All of the major carriers are boosting their networks ahead of the Republican national convention to be held in Cleveland, Ohio, July 18-21, and the Democratic convention in Philadelphia, Pa. July 25-28 with increased DAS systems, better backhaul, additional Cells on Wheels and other measures to ensure coverage for the events.
But no matter how spotty the coverage is in the Quicken Loans Arena for the Republican New York delegation, only a complete meltdown of all wireless coverage would be comparable to what happened 40 years ago at the Kemper Arena in Kansas City, Mo.
Prior to the convention, President Gerald Ford had won more primary delegates than Ronald Reagan, as well as a plurality in popular vote. However, Ford did not have enough to secure the nomination, and as the convention opened both candidates were seen as having a chance to win.
Shoving and shouting matches between Ford’s forces and Reagan’s supporters were not uncommon, and the vice president of the United States, Nelson Rockefeller, was involved in a ruckus on the floor of the convention that ended up with New York’s delegation losing command center communications during the 1976 GOP convention.
The New York delegation led by Rockefeller were all supporting Ford and a Utah delegate reportedly had a Regan sign taken by a member of the delegation.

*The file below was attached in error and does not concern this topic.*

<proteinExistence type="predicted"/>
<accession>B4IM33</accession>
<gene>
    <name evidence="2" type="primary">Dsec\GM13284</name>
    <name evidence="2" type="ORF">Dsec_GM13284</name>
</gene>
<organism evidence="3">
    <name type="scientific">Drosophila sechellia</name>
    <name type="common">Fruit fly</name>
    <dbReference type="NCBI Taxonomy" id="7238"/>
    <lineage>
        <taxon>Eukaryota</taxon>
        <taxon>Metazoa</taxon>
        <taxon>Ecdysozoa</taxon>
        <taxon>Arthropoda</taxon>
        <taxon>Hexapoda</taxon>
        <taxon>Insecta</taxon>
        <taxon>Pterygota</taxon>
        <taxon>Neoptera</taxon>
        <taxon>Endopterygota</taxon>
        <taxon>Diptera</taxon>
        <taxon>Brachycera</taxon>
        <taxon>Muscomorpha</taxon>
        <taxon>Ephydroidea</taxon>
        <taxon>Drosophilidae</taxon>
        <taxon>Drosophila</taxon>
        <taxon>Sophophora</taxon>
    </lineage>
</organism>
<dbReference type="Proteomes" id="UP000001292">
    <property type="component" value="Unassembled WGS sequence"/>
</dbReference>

He became incensed and yanked the delegation’s phone off the stand and trashed it on the convention floor.
That phone was the lifeline to Rockefeller’s command headquarters and all communications ceased until a new phone could be located and hooked up by a telephone company repairman.
With literally no room to move in the aisles, tight security and other problems, it took some time to get the new phone installed, but not as long as it would today because the Rockefeller aide didn’t have to be put on hold by a call center in India for a half hour.
Rockefeller later said in this recording of an interview he had while waiting for the new phone that he was the individual that had grabbed the Regan sign from the delegate and he labeled the incident as a small donnybrook, not a major political combat.